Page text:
|“||It's the same for almost everyone. We expect starring roles in our lives but somehow we just end up with walk-on parts. Life doesn't have plots and subplots and denouements. It's just a big collection of loose ends and dangling threads that never get explained.||„|
|~ The Writer|
The Writer, also known as Grant Morrison, among numerous other names, is the representation of all DC Comics writers within the story.
Believed to be the entity which drew DC Comics on the blank page that is the Overmonitor, The Writer is DC's true supreme being. To him or her, reality and it's inhabitants are just stories characters that can be shaped into whatever he desires them to be, and should he or she become unsatisfied with the current state of creation, it can all be easily altered through a retcon.
Being completely beyond all stories and hierarchies within DC, The Writer is all-powerful and completely unknowable from the perspectives of his or her characters. Likewise, no character can comprehend the complete Writer, instead of only being capable of interacting with representations. Thus while multiple writers of of differing ages, genders, and tastes may manifest in DC to interact with and affect their creations, they are all only aspects of a collective Writer responsible for all stories.
Powers and Stats
Name: The Writer. Variable for individual Writer Manifestations
Origin: DC Comics
Gender: Innaplicable. Variable for manifestations
Age: Innaplicable. Variable for manifestations
Attack Potency: True Infinity (Wrote DC Comics in its entirety, and is transcendent over all of its characters and concepts, as they are all nothing but fiction from his or her perspective.)
Lifting Strength: Irrelevant
Striking Strength: True Infinity
Durability: True Infinity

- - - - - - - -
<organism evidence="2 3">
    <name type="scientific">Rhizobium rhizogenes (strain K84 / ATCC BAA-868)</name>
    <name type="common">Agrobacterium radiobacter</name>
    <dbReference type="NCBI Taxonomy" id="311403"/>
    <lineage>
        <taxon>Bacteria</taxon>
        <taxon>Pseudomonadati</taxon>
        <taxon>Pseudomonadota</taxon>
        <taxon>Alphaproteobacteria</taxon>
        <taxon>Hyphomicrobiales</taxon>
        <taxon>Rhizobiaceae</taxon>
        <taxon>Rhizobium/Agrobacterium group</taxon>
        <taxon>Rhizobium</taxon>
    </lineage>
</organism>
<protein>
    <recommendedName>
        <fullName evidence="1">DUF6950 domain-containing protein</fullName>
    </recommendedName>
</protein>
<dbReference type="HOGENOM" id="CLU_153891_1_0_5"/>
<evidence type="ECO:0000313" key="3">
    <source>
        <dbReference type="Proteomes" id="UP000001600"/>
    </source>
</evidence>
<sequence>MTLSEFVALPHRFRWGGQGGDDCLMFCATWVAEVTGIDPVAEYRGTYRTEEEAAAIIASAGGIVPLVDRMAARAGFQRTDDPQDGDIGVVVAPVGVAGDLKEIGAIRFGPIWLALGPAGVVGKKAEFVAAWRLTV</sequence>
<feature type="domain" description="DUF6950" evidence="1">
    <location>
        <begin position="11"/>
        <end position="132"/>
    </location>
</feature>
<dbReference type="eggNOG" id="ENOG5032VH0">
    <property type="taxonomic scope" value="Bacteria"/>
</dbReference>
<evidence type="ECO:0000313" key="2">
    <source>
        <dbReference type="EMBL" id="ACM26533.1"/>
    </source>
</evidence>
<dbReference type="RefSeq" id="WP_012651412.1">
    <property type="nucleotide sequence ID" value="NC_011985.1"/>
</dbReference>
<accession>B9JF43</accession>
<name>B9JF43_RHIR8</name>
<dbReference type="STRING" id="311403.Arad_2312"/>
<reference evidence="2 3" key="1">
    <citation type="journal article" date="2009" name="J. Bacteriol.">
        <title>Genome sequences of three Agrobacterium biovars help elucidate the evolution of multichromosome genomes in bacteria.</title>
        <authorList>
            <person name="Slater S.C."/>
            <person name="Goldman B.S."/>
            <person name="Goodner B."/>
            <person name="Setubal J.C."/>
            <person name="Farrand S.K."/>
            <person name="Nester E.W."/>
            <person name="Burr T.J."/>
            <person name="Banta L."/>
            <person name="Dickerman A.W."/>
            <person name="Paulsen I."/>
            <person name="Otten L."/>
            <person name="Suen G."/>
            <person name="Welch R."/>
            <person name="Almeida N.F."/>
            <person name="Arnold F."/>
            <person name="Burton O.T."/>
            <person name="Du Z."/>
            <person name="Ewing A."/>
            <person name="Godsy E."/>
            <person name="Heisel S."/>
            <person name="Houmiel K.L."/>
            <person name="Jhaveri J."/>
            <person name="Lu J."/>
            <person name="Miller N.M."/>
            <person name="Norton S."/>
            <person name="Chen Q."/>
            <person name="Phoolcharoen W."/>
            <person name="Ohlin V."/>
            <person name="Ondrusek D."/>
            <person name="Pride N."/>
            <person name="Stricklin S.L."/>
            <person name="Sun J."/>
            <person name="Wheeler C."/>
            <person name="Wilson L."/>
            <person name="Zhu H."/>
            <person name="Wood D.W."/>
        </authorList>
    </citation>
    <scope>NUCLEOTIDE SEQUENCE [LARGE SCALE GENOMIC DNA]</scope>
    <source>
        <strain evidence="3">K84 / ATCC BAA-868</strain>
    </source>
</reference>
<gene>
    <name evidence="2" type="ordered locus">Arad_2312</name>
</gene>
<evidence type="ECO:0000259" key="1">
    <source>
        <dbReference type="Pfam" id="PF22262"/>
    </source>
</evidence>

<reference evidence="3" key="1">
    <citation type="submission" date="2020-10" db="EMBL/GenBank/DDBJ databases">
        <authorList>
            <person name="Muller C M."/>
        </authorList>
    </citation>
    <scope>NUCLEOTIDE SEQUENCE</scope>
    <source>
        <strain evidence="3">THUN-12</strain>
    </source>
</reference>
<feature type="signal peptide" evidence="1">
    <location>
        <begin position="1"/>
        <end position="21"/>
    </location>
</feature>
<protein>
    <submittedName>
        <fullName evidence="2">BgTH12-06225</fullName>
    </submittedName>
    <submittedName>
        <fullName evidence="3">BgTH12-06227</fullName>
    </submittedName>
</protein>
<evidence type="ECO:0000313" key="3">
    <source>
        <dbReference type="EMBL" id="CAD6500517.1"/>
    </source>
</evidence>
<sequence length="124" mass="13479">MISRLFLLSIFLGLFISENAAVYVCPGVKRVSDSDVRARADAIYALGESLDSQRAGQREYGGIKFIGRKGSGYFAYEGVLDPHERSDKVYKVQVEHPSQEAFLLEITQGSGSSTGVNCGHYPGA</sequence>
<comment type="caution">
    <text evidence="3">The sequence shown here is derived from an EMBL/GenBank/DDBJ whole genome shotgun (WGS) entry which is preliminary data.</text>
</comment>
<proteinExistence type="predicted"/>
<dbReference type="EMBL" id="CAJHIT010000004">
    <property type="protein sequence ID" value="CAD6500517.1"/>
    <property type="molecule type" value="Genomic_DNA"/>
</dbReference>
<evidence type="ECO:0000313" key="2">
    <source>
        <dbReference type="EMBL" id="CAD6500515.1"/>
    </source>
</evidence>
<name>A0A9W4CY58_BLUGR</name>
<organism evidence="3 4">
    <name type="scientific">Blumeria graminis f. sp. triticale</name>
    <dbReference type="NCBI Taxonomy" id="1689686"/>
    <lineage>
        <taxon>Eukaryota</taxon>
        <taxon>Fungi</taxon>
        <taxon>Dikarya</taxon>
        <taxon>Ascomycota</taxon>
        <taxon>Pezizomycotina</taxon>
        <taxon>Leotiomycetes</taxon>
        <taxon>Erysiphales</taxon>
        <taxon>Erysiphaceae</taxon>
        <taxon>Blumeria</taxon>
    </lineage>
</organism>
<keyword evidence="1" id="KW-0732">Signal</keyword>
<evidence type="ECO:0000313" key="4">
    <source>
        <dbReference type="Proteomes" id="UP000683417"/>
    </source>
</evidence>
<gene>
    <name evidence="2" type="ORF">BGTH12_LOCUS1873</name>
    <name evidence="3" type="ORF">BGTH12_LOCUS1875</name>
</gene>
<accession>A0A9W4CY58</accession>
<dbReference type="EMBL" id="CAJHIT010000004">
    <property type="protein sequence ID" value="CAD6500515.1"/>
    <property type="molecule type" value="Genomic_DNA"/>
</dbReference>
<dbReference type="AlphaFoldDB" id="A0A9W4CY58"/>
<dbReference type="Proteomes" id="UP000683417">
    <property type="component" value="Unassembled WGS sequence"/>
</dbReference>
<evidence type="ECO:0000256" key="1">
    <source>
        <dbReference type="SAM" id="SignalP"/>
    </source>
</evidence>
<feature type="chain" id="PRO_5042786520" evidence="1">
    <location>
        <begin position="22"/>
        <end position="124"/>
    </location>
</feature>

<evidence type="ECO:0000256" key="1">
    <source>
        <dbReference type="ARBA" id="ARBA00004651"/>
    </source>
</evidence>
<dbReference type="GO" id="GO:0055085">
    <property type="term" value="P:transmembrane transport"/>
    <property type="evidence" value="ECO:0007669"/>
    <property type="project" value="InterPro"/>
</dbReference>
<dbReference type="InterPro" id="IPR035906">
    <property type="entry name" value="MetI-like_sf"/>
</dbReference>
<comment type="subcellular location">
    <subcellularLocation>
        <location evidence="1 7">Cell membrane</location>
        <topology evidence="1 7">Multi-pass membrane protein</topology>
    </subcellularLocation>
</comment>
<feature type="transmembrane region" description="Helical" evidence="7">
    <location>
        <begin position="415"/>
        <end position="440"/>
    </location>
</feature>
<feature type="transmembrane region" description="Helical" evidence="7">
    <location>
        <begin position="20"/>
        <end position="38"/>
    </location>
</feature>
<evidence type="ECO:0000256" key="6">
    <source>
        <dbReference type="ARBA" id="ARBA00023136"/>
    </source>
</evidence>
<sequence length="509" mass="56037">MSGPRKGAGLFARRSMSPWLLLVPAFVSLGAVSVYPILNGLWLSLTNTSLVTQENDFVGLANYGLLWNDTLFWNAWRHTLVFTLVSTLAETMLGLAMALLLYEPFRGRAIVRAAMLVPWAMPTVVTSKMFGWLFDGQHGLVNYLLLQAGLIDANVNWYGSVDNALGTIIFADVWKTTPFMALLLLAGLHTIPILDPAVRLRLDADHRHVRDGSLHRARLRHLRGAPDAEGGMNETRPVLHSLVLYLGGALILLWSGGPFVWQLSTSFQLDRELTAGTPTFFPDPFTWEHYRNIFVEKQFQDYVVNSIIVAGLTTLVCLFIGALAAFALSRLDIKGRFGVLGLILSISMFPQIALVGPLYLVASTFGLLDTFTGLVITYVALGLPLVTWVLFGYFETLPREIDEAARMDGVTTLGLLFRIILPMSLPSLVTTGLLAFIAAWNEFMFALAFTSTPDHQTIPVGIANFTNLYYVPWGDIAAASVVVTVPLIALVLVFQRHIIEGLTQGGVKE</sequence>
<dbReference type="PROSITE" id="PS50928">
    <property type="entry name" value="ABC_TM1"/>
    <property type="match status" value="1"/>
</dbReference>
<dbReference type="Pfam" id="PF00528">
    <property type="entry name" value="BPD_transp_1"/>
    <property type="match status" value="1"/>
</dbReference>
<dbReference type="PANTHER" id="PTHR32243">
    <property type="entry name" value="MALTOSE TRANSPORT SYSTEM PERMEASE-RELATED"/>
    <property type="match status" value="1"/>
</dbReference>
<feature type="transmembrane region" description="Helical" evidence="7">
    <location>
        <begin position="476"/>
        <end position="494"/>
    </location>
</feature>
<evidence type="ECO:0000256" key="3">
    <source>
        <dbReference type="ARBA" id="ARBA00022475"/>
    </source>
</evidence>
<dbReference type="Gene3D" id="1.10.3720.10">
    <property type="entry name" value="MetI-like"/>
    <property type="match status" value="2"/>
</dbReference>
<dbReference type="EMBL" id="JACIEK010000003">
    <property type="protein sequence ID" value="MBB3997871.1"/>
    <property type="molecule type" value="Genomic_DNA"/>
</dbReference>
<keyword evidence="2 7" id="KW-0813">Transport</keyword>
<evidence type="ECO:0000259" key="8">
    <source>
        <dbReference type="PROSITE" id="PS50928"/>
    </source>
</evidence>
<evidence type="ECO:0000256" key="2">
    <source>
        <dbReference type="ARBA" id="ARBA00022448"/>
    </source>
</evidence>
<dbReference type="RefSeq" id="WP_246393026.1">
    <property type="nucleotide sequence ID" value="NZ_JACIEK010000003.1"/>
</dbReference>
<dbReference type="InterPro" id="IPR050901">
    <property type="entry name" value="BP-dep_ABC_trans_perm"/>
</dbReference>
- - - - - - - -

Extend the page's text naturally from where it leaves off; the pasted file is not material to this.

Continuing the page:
Standard Equipment: Writing tools such as a computer, a typewriter, pencils, and paper
The reasoning behind this character's rating is this: Grant Morrison has stated in interviews that DC Comics was drawn on The Overmonitor against its will, by a an entirely separate entity. The Overmonitor itself, in fact, is meant to be a representation of the blank page on which the comic is drawn.
Furthermore, Grant Morrison's Final Crisis and Multiversity hold a cosmology built around the duality between Reality and Fiction. There, it is shown that one universe's reality is another's fiction, and characters will often encounter and read their own comic books when traversing between the Multiverse. Likewise, the race of the Monitors are treated as the writers and editors of the entire Multiverse, but even them, alongside the totality of existence are but a microscopic inkblot on white canvas that is The Void.
Coupling all of this information with Grant Morrison's own Animal Man run, wherein the titular character encounters his writer, and learns that he is nothing but fiction, it becomes clear that, despite our general strong reservations for Reality - Fiction Interaction, The Writer is heavily intertwined with, and impossible to separate from DC Comics' fictional mythology. However, this profile should be taken as an exception, rather than a rule, regarding the convention.